Anomalous effective dimensionality of quantum gas adsorption near nanopores

Steven J. Full, Jessica P. McNutt, Milton W. Cole, Mamadou T. Mbaye, Silvina M. Gatica

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4 Scopus citations


Three problems involving quasi-one-dimensional (1D) ideal gases are discussed. The simplest problem involves quantum particles localized within the groove, a quasi-1D region created by two adjacent, identical and parallel nanotubes. At low temperature (T), the transverse motion of the adsorbed gas, in the plane perpendicular to the axes of the tubes, is frozen out. Then, the low T heat capacity C(T) of N particles is that of a ID classical gas: C*(T) = C(T)/(NkB) → 1/2. The dimensionless heat capacity C*increases when T ≥ 0.1Tx,y (transverse excitation temperatures), asymptoting at C*= 2.5. The second problem involves a gas localized between two nearly parallel, co-planar nanotubes, with small divergence half-angle y. In this case, too, the transverse motion does not contribute to C(T) at low T, leaving a problem of a gas of particles in a ID harmonic potential (along the z axis, midway between the tubes). Setting ωz as the angular frequency of this motion, for T ≥ τz = ωzh/kB, the behavior approaches that of a 2D classical gas, C*= 1; one might have expected instead C*= 1/2, as in the groove problem, since the limit γ ≡ 0 is 1D. For T ≪ C τz, the thermal behavior is exponentially activated, C*∼ (τz/T)2e -τz/T. At higher T (T ≈ ∈y/kB ≡ τy ≫ τz), motion is excited in the y direction, perpendicular to the plane of nanotubes, resulting in thermal behavior (C*= 7/4) corresponding to a gas in 7/2 dimensions, while at very high T (T > hωx/kB ≡ τx ≫ τy), the behavior becomes that of a D = 11/2 system. The third problem is that of a gas of particles, e.g. 4He, confined in the interstitial region between four square parallel pores. The low T behavior found in this case is again surprising - that of a 5D gas.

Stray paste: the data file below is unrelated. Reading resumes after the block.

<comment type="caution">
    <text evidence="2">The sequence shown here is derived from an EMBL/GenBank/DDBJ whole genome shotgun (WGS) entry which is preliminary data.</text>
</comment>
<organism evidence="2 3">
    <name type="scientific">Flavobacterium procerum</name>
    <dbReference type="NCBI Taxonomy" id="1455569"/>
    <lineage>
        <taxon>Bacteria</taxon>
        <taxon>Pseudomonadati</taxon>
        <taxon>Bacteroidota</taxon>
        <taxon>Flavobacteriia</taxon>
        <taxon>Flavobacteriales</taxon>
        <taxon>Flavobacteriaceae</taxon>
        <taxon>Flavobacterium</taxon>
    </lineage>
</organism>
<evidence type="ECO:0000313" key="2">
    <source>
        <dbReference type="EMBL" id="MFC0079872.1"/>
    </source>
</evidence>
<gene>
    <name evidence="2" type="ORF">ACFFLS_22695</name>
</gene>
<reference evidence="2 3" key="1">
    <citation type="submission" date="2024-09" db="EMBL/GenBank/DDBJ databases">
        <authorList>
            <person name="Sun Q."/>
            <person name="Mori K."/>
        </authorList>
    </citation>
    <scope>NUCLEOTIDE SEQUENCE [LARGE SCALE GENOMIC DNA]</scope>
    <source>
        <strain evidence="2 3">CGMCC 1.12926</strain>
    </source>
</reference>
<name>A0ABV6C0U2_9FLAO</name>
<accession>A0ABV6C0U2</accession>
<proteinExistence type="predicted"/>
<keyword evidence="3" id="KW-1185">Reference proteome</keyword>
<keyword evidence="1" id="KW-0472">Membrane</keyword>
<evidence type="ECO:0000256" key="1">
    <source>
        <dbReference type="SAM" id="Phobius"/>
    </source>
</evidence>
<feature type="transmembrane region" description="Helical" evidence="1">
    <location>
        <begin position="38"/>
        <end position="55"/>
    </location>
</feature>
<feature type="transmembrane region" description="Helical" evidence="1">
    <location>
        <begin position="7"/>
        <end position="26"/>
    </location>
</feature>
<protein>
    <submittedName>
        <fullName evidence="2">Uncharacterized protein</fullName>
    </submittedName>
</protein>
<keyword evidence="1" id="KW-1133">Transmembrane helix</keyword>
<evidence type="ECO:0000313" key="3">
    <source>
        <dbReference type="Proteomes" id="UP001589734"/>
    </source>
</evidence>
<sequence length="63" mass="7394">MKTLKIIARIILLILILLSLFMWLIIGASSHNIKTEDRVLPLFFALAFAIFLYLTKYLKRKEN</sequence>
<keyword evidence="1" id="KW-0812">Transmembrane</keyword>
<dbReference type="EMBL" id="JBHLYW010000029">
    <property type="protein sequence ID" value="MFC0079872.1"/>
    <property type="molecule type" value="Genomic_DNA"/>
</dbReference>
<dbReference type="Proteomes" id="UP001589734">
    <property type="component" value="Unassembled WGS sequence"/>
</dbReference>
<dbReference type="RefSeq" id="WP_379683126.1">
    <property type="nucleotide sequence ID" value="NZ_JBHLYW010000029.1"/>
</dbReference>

Original languageEnglish (US)
Article number334206
JournalJournal of Physics Condensed Matter
Issue number33
StatePublished - Aug 25 2010

All Science Journal Classification (ASJC) codes

  • General Materials Science
  • Condensed Matter Physics


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